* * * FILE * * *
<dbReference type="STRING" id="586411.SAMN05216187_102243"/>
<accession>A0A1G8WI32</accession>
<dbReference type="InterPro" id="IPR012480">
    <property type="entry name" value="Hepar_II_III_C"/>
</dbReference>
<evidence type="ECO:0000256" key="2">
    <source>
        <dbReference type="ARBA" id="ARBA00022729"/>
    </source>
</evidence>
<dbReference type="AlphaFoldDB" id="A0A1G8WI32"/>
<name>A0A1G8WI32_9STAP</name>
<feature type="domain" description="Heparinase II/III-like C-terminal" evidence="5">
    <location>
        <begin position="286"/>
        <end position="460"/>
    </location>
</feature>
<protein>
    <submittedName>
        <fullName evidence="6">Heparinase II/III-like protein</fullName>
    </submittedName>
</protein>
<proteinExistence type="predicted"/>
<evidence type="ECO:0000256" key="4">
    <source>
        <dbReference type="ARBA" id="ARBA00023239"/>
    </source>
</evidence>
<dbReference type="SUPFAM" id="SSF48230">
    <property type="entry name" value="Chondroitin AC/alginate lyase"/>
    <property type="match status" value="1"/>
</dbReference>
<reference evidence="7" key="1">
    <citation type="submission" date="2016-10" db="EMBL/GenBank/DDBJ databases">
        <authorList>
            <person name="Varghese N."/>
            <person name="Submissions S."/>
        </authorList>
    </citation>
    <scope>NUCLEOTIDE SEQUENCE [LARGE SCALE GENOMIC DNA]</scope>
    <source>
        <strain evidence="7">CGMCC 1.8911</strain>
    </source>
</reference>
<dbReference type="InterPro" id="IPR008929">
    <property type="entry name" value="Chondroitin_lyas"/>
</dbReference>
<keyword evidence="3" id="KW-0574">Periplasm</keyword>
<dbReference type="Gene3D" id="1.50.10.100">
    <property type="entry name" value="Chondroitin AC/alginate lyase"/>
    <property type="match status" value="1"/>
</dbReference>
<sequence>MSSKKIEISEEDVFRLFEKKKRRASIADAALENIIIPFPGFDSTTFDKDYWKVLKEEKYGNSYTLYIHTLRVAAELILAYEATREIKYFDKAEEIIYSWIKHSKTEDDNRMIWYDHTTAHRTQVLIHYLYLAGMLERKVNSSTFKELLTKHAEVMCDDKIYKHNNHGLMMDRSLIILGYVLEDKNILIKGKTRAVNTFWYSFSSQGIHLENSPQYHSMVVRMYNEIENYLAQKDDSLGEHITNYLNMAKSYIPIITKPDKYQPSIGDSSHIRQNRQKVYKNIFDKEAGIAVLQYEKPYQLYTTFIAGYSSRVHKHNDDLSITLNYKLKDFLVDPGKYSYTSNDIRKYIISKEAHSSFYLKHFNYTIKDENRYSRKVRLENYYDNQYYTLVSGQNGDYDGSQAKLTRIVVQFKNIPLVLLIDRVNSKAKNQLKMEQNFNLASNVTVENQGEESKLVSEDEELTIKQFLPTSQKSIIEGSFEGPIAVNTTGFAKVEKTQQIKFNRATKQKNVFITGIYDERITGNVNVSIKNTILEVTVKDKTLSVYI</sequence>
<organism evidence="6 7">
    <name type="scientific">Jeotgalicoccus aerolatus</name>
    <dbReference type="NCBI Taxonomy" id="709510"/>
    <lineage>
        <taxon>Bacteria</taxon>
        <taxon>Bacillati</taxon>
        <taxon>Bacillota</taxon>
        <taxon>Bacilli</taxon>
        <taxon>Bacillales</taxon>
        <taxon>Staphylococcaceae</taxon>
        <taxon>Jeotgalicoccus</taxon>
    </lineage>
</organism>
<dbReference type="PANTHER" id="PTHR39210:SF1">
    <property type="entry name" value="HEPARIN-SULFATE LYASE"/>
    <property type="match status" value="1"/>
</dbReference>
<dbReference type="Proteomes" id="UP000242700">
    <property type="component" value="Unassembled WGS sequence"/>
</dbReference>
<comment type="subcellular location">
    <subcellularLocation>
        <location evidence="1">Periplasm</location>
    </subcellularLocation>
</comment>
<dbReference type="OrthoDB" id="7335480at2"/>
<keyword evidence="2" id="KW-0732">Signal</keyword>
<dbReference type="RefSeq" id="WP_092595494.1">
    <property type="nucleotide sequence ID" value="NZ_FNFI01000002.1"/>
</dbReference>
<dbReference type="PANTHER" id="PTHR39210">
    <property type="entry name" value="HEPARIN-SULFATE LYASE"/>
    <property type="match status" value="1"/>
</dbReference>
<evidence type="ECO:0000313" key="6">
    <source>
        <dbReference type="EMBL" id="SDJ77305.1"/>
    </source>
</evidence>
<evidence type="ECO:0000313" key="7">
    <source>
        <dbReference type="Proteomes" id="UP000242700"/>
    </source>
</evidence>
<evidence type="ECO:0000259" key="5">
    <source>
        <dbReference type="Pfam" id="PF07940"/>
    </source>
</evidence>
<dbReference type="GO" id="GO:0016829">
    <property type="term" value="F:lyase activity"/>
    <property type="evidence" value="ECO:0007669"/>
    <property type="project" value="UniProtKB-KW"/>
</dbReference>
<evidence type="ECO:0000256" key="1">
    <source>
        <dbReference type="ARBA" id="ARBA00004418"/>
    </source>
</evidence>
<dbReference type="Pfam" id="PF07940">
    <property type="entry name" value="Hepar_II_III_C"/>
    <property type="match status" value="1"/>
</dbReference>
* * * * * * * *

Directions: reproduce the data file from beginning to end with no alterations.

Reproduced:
<dbReference type="STRING" id="586411.SAMN05216187_102243"/>
<accession>A0A1G8WI32</accession>
<dbReference type="InterPro" id="IPR012480">
    <property type="entry name" value="Hepar_II_III_C"/>
</dbReference>
<evidence type="ECO:0000256" key="2">
    <source>
        <dbReference type="ARBA" id="ARBA00022729"/>
    </source>
</evidence>
<dbReference type="AlphaFoldDB" id="A0A1G8WI32"/>
<name>A0A1G8WI32_9STAP</name>
<feature type="domain" description="Heparinase II/III-like C-terminal" evidence="5">
    <location>
        <begin position="286"/>
        <end position="460"/>
    </location>
</feature>
<protein>
    <submittedName>
        <fullName evidence="6">Heparinase II/III-like protein</fullName>
    </submittedName>
</protein>
<proteinExistence type="predicted"/>
<evidence type="ECO:0000256" key="4">
    <source>
        <dbReference type="ARBA" id="ARBA00023239"/>
    </source>
</evidence>
<dbReference type="SUPFAM" id="SSF48230">
    <property type="entry name" value="Chondroitin AC/alginate lyase"/>
    <property type="match status" value="1"/>
</dbReference>
<reference evidence="7" key="1">
    <citation type="submission" date="2016-10" db="EMBL/GenBank/DDBJ databases">
        <authorList>
            <person name="Varghese N."/>
            <person name="Submissions S."/>
        </authorList>
    </citation>
    <scope>NUCLEOTIDE SEQUENCE [LARGE SCALE GENOMIC DNA]</scope>
    <source>
        <strain evidence="7">CGMCC 1.8911</strain>
    </source>
</reference>
<dbReference type="InterPro" id="IPR008929">
    <property type="entry name" value="Chondroitin_lyas"/>
</dbReference>
<keyword evidence="3" id="KW-0574">Periplasm</keyword>
<dbReference type="Gene3D" id="1.50.10.100">
    <property type="entry name" value="Chondroitin AC/alginate lyase"/>
    <property type="match status" value="1"/>
</dbReference>
<sequence>MSSKKIEISEEDVFRLFEKKKRRASIADAALENIIIPFPGFDSTTFDKDYWKVLKEEKYGNSYTLYIHTLRVAAELILAYEATREIKYFDKAEEIIYSWIKHSKTEDDNRMIWYDHTTAHRTQVLIHYLYLAGMLERKVNSSTFKELLTKHAEVMCDDKIYKHNNHGLMMDRSLIILGYVLEDKNILIKGKTRAVNTFWYSFSSQGIHLENSPQYHSMVVRMYNEIENYLAQKDDSLGEHITNYLNMAKSYIPIITKPDKYQPSIGDSSHIRQNRQKVYKNIFDKEAGIAVLQYEKPYQLYTTFIAGYSSRVHKHNDDLSITLNYKLKDFLVDPGKYSYTSNDIRKYIISKEAHSSFYLKHFNYTIKDENRYSRKVRLENYYDNQYYTLVSGQNGDYDGSQAKLTRIVVQFKNIPLVLLIDRVNSKAKNQLKMEQNFNLASNVTVENQGEESKLVSEDEELTIKQFLPTSQKSIIEGSFEGPIAVNTTGFAKVEKTQQIKFNRATKQKNVFITGIYDERITGNVNVSIKNTILEVTVKDKTLSVYI</sequence>
<organism evidence="6 7">
    <name type="scientific">Jeotgalicoccus aerolatus</name>
    <dbReference type="NCBI Taxonomy" id="709510"/>
    <lineage>
        <taxon>Bacteria</taxon>
        <taxon>Bacillati</taxon>
        <taxon>Bacillota</taxon>
        <taxon>Bacilli</taxon>
        <taxon>Bacillales</taxon>
        <taxon>Staphylococcaceae</taxon>
        <taxon>Jeotgalicoccus</taxon>
    </lineage>
</organism>
<dbReference type="PANTHER" id="PTHR39210:SF1">
    <property type="entry name" value="HEPARIN-SULFATE LYASE"/>
    <property type="match status" value="1"/>
</dbReference>
<dbReference type="Proteomes" id="UP000242700">
    <property type="component" value="Unassembled WGS sequence"/>
</dbReference>
<comment type="subcellular location">
    <subcellularLocation>
        <location evidence="1">Periplasm</location>
    </subcellularLocation>
</comment>
<dbReference type="OrthoDB" id="7335480at2"/>
<keyword evidence="2" id="KW-0732">Signal</keyword>
<dbReference type="RefSeq" id="WP_092595494.1">
    <property type="nucleotide sequence ID" value="NZ_FNFI01000002.1"/>
</dbReference>
<dbReference type="PANTHER" id="PTHR39210">
    <property type="entry name" value="HEPARIN-SULFATE LYASE"/>
    <property type="match status" value="1"/>
</dbReference>
<evidence type="ECO:0000313" key="6">
    <source>
        <dbReference type="EMBL" id="SDJ77305.1"/>
    </source>
</evidence>
<evidence type="ECO:0000313" key="7">
    <source>
        <dbReference type="Proteomes" id="UP000242700"/>
    </source>
</evidence>
<evidence type="ECO:0000259" key="5">
    <source>
        <dbReference type="Pfam" id="PF07940"/>
    </source>
</evidence>
<dbReference type="GO" id="GO:0016829">
    <property type="term" value="F:lyase activity"/>
    <property type="evidence" value="ECO:0007669"/>
    <property type="project" value="UniProtKB-KW"/>
</dbReference>
<evidence type="ECO:0000256" key="1">
    <source>
        <dbReference type="ARBA" id="ARBA00004418"/>
    </source>
</evidence>
<dbReference type="Pfam" id="PF07940">
    <property type="entry name" value="Hepar_II_III_C"/>
    <property type="match status" value="1"/>
</dbReference>